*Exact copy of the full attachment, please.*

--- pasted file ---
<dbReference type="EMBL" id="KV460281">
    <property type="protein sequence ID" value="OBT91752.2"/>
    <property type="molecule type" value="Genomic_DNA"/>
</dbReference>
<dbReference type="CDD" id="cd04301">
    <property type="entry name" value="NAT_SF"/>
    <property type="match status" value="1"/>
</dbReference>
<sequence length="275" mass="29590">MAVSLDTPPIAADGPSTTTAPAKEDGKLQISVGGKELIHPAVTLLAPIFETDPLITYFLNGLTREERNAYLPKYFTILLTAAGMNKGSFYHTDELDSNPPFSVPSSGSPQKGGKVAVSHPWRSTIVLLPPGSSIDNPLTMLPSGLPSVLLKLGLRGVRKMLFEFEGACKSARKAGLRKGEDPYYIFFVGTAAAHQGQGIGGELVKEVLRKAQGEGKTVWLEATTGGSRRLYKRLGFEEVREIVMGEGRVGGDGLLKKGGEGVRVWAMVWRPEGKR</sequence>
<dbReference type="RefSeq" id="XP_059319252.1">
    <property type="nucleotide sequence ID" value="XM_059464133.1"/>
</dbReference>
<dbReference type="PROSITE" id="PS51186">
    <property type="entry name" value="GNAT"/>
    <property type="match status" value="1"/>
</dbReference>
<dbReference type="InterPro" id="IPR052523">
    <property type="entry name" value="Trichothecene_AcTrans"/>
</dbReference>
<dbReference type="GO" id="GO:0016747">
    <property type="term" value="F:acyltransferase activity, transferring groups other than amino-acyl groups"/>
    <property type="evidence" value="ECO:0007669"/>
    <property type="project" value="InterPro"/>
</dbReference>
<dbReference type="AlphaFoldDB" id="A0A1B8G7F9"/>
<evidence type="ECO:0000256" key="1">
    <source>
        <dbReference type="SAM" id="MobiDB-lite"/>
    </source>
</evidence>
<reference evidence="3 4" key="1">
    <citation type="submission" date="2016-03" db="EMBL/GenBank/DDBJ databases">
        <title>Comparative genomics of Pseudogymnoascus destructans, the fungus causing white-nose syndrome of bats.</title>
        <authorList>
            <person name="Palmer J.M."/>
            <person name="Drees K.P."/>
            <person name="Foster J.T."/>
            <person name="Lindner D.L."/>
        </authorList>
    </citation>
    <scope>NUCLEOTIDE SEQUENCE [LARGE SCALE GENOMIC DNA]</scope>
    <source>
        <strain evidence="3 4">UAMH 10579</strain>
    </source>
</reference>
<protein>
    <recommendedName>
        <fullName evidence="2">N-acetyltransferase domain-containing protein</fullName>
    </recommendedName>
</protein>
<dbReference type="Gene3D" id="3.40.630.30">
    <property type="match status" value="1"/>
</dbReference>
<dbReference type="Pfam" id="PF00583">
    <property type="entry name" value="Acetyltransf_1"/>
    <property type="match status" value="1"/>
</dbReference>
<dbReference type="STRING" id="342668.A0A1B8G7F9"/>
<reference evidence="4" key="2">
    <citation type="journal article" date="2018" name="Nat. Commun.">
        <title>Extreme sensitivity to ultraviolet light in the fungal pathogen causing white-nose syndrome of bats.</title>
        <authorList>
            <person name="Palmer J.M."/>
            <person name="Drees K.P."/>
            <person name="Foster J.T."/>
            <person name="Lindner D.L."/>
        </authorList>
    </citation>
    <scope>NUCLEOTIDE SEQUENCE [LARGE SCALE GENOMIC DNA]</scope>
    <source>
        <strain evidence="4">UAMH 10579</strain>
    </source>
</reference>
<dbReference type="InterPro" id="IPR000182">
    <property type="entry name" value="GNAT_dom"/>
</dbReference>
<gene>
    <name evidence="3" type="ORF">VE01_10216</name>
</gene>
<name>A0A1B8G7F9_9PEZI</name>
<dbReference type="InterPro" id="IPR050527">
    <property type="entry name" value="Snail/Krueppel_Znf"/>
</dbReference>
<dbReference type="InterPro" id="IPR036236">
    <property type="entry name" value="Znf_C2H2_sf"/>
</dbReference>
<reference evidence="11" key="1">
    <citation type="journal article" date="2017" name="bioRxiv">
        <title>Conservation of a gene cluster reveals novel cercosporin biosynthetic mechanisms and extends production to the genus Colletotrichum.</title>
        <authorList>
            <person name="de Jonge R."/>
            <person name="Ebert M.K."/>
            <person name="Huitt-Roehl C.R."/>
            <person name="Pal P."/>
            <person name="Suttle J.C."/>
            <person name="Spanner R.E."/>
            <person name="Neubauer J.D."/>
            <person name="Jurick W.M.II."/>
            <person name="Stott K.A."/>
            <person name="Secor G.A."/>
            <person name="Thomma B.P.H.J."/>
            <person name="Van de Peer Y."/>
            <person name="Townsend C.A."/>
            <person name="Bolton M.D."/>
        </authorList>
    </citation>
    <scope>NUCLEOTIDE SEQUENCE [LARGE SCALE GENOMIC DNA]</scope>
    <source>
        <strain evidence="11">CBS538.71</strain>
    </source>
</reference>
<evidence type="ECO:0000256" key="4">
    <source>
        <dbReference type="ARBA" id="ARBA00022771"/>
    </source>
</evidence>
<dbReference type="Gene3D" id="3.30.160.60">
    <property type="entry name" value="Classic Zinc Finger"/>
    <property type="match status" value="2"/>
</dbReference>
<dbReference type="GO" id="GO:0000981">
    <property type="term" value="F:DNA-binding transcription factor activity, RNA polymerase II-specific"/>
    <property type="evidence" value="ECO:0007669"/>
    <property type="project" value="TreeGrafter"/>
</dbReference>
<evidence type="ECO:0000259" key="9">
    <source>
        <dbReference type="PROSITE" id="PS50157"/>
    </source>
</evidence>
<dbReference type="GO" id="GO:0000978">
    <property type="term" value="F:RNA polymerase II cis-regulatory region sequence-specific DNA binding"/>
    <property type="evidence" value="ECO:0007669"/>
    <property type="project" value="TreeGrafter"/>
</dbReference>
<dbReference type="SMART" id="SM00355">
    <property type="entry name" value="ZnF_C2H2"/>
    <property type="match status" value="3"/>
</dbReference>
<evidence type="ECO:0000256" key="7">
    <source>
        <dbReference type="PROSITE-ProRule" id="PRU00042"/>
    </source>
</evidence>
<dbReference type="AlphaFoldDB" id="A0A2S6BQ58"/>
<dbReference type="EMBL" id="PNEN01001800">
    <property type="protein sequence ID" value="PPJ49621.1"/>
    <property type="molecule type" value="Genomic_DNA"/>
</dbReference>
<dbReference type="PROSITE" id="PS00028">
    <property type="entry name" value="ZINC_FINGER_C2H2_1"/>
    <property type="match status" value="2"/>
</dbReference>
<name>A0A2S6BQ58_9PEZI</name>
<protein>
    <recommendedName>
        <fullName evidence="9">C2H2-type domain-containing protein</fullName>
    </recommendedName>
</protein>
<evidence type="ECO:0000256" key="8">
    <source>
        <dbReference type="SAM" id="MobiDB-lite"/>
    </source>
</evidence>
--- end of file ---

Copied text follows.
<dbReference type="EMBL" id="KV460281">
    <property type="protein sequence ID" value="OBT91752.2"/>
    <property type="molecule type" value="Genomic_DNA"/>
</dbReference>
<dbReference type="CDD" id="cd04301">
    <property type="entry name" value="NAT_SF"/>
    <property type="match status" value="1"/>
</dbReference>
<sequence length="275" mass="29590">MAVSLDTPPIAADGPSTTTAPAKEDGKLQISVGGKELIHPAVTLLAPIFETDPLITYFLNGLTREERNAYLPKYFTILLTAAGMNKGSFYHTDELDSNPPFSVPSSGSPQKGGKVAVSHPWRSTIVLLPPGSSIDNPLTMLPSGLPSVLLKLGLRGVRKMLFEFEGACKSARKAGLRKGEDPYYIFFVGTAAAHQGQGIGGELVKEVLRKAQGEGKTVWLEATTGGSRRLYKRLGFEEVREIVMGEGRVGGDGLLKKGGEGVRVWAMVWRPEGKR</sequence>
<dbReference type="RefSeq" id="XP_059319252.1">
    <property type="nucleotide sequence ID" value="XM_059464133.1"/>
</dbReference>
<dbReference type="PROSITE" id="PS51186">
    <property type="entry name" value="GNAT"/>
    <property type="match status" value="1"/>
</dbReference>
<dbReference type="InterPro" id="IPR052523">
    <property type="entry name" value="Trichothecene_AcTrans"/>
</dbReference>
<dbReference type="GO" id="GO:0016747">
    <property type="term" value="F:acyltransferase activity, transferring groups other than amino-acyl groups"/>
    <property type="evidence" value="ECO:0007669"/>
    <property type="project" value="InterPro"/>
</dbReference>
<dbReference type="AlphaFoldDB" id="A0A1B8G7F9"/>
<evidence type="ECO:0000256" key="1">
    <source>
        <dbReference type="SAM" id="MobiDB-lite"/>
    </source>
</evidence>
<reference evidence="3 4" key="1">
    <citation type="submission" date="2016-03" db="EMBL/GenBank/DDBJ databases">
        <title>Comparative genomics of Pseudogymnoascus destructans, the fungus causing white-nose syndrome of bats.</title>
        <authorList>
            <person name="Palmer J.M."/>
            <person name="Drees K.P."/>
            <person name="Foster J.T."/>
            <person name="Lindner D.L."/>
        </authorList>
    </citation>
    <scope>NUCLEOTIDE SEQUENCE [LARGE SCALE GENOMIC DNA]</scope>
    <source>
        <strain evidence="3 4">UAMH 10579</strain>
    </source>
</reference>
<protein>
    <recommendedName>
        <fullName evidence="2">N-acetyltransferase domain-containing protein</fullName>
    </recommendedName>
</protein>
<dbReference type="Gene3D" id="3.40.630.30">
    <property type="match status" value="1"/>
</dbReference>
<dbReference type="Pfam" id="PF00583">
    <property type="entry name" value="Acetyltransf_1"/>
    <property type="match status" value="1"/>
</dbReference>
<dbReference type="STRING" id="342668.A0A1B8G7F9"/>
<reference evidence="4" key="2">
    <citation type="journal article" date="2018" name="Nat. Commun.">
        <title>Extreme sensitivity to ultraviolet light in the fungal pathogen causing white-nose syndrome of bats.</title>
        <authorList>
            <person name="Palmer J.M."/>
            <person name="Drees K.P."/>
            <person name="Foster J.T."/>
            <person name="Lindner D.L."/>
        </authorList>
    </citation>
    <scope>NUCLEOTIDE SEQUENCE [LARGE SCALE GENOMIC DNA]</scope>
    <source>
        <strain evidence="4">UAMH 10579</strain>
    </source>
</reference>
<dbReference type="InterPro" id="IPR000182">
    <property type="entry name" value="GNAT_dom"/>
</dbReference>
<gene>
    <name evidence="3" type="ORF">VE01_10216</name>
</gene>
<name>A0A1B8G7F9_9PEZI</name>
<dbReference type="InterPro" id="IPR050527">
    <property type="entry name" value="Snail/Krueppel_Znf"/>
</dbReference>
<dbReference type="InterPro" id="IPR036236">
    <property type="entry name" value="Znf_C2H2_sf"/>
</dbReference>
<reference evidence="11" key="1">
    <citation type="journal article" date="2017" name="bioRxiv">
        <title>Conservation of a gene cluster reveals novel cercosporin biosynthetic mechanisms and extends production to the genus Colletotrichum.</title>
        <authorList>
            <person name="de Jonge R."/>
            <person name="Ebert M.K."/>
            <person name="Huitt-Roehl C.R."/>
            <person name="Pal P."/>
            <person name="Suttle J.C."/>
            <person name="Spanner R.E."/>
            <person name="Neubauer J.D."/>
            <person name="Jurick W.M.II."/>
            <person name="Stott K.A."/>
            <person name="Secor G.A."/>
            <person name="Thomma B.P.H.J."/>
            <person name="Van de Peer Y."/>
            <person name="Townsend C.A."/>
            <person name="Bolton M.D."/>
        </authorList>
    </citation>
    <scope>NUCLEOTIDE SEQUENCE [LARGE SCALE GENOMIC DNA]</scope>
    <source>
        <strain evidence="11">CBS538.71</strain>
    </source>
</reference>
<evidence type="ECO:0000256" key="4">
    <source>
        <dbReference type="ARBA" id="ARBA00022771"/>
    </source>
</evidence>
<dbReference type="Gene3D" id="3.30.160.60">
    <property type="entry name" value="Classic Zinc Finger"/>
    <property type="match status" value="2"/>
</dbReference>
<dbReference type="GO" id="GO:0000981">
    <property type="term" value="F:DNA-binding transcription factor activity, RNA polymerase II-specific"/>
    <property type="evidence" value="ECO:0007669"/>
    <property type="project" value="TreeGrafter"/>
</dbReference>
<evidence type="ECO:0000259" key="9">
    <source>
        <dbReference type="PROSITE" id="PS50157"/>
    </source>
</evidence>
<dbReference type="GO" id="GO:0000978">
    <property type="term" value="F:RNA polymerase II cis-regulatory region sequence-specific DNA binding"/>
    <property type="evidence" value="ECO:0007669"/>
    <property type="project" value="TreeGrafter"/>
</dbReference>
<dbReference type="SMART" id="SM00355">
    <property type="entry name" value="ZnF_C2H2"/>
    <property type="match status" value="3"/>
</dbReference>
<evidence type="ECO:0000256" key="7">
    <source>
        <dbReference type="PROSITE-ProRule" id="PRU00042"/>
    </source>
</evidence>
<dbReference type="AlphaFoldDB" id="A0A2S6BQ58"/>
<dbReference type="EMBL" id="PNEN01001800">
    <property type="protein sequence ID" value="PPJ49621.1"/>
    <property type="molecule type" value="Genomic_DNA"/>
</dbReference>
<dbReference type="PROSITE" id="PS00028">
    <property type="entry name" value="ZINC_FINGER_C2H2_1"/>
    <property type="match status" value="2"/>
</dbReference>
<name>A0A2S6BQ58_9PEZI</name>
<protein>
    <recommendedName>
        <fullName evidence="9">C2H2-type domain-containing protein</fullName>
    </recommendedName>
</protein>
<evidence type="ECO:0000256" key="8">
    <source>
        <dbReference type="SAM" id="MobiDB-lite"/>
    </source>
</evidence>